OECD Working Group on Bribery in International Business Transactions
The working group supervises and monitors the implementation of the OECD Convention on combating bribery of foreign public officials in international business transactions. Greece ratified this Convention by Law 2656/1998.
The Ministry of Justice, Transparency and Human Rights monitors the development of the discussions in the context of the OECD special intergovernmental body on money laundering, the Financial Action Task Force on Money Laundering (FATF).
FATF is an international financial task force on money laundering and consists of 34 members. Since 2001 its duties also include the fight against terrorism financing.
FATF develops and promotes policies, at national and international level, to deal with money laundering. Being a policy-maker, its primary objective is to activate the political will necessary to bring national policies and relevant regulatory reform closer. (Also see
The Southeast European Cooperative Initiative (SECI) was undertaken in a pioneer conference in Geneva in 1996, with the objective to deal with the crisis caused in the area by the collapse of the former communist regimes, especially in Yugoslavia. It now consists of 14 member states and aims at facilitating cooperation, in particular by developing specific action for promoting development and cohesion in the broader area.
Task Force on human trafficking in the context of SECI
The task force addresses matters of human trafficking and migrant smuggling.
Anti-Drugs Trafficking Task Force in the context of cooperation of the SECI Centre
The task force reviews drug trafficking in southeast European countries and combats drug dealing.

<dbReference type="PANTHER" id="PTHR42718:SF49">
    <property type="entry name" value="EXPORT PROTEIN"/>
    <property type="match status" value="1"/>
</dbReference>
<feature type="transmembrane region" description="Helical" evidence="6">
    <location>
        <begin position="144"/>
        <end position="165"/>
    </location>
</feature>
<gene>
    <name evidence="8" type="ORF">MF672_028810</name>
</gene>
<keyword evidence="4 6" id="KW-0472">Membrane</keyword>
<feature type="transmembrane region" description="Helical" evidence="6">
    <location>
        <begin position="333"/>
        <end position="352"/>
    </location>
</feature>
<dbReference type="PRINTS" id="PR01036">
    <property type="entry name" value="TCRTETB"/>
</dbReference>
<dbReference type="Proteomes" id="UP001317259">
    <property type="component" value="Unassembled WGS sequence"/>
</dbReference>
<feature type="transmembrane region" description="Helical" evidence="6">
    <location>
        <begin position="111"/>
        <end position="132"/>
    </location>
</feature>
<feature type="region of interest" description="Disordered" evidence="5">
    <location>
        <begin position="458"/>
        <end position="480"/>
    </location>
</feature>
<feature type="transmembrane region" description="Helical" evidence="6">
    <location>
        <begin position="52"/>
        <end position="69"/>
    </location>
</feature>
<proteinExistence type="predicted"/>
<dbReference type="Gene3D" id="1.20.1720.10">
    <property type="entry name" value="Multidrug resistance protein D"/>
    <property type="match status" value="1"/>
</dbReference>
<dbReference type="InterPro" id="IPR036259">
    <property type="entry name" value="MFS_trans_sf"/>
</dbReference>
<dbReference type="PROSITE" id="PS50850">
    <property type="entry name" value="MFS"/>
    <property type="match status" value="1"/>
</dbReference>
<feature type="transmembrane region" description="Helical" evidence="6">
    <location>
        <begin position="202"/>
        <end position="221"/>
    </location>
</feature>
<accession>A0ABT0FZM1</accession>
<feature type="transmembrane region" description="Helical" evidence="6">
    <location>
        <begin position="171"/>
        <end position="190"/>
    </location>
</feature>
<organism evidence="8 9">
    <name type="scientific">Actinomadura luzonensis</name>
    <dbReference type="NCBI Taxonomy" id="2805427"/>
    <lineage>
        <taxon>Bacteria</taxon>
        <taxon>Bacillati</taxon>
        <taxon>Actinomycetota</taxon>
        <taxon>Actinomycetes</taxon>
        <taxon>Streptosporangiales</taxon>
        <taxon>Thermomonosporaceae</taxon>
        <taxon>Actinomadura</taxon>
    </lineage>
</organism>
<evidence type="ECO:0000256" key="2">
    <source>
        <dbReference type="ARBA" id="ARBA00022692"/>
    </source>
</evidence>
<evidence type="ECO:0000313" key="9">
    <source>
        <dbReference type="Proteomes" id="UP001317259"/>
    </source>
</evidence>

The Southeast European Prosecutors Advisory Group (SEEPAG)
The objective of the group is to strengthen cooperation among southeast European prosecutors for combating transnational organised crime.
Working Group for processing a draft Convention of the Southeast European Law Enforcement Centre (SELEC)
One of the main issues of concern for the Ministry of Justice is the protection of personal data.
The OSCE, now consisting of 56 countries, may be deprived of legal personality, but is always inspired by the principles of the Helsinki Final Act and constitutes a political dialogue forum on issues relating to three dimensions of international security: (i) the politico-military dimension, (ii) the economic and environmental dimension, and (iii) the human dimension. Since the Helsinki Final Act, Greece consistently fulfills the obligations stemming from contractual instruments elaborated in the context of CSCE/OCSE, while it takes active part in its activities, either autonomously or as member of the European Union. The main OSCE body is the Chairmanship, which is held for one year and exercised by the Minister of Foreign Affairs. Greece chaired the organisation in 2009. The Ministry of Justice, Transparency and Human Rights takes active part in the formulation of Greek positions on matters of democratization, strengthening of the rule of law and protection of human rights in the context of the organisation.
This cooperation comprises the provision of information and data relating to requests and actions by such organisations, as well as responses to relevant questionnaires in matters of competence of the Ministry of Justice. Such NGOs include, but are not limited to, Amnesty International.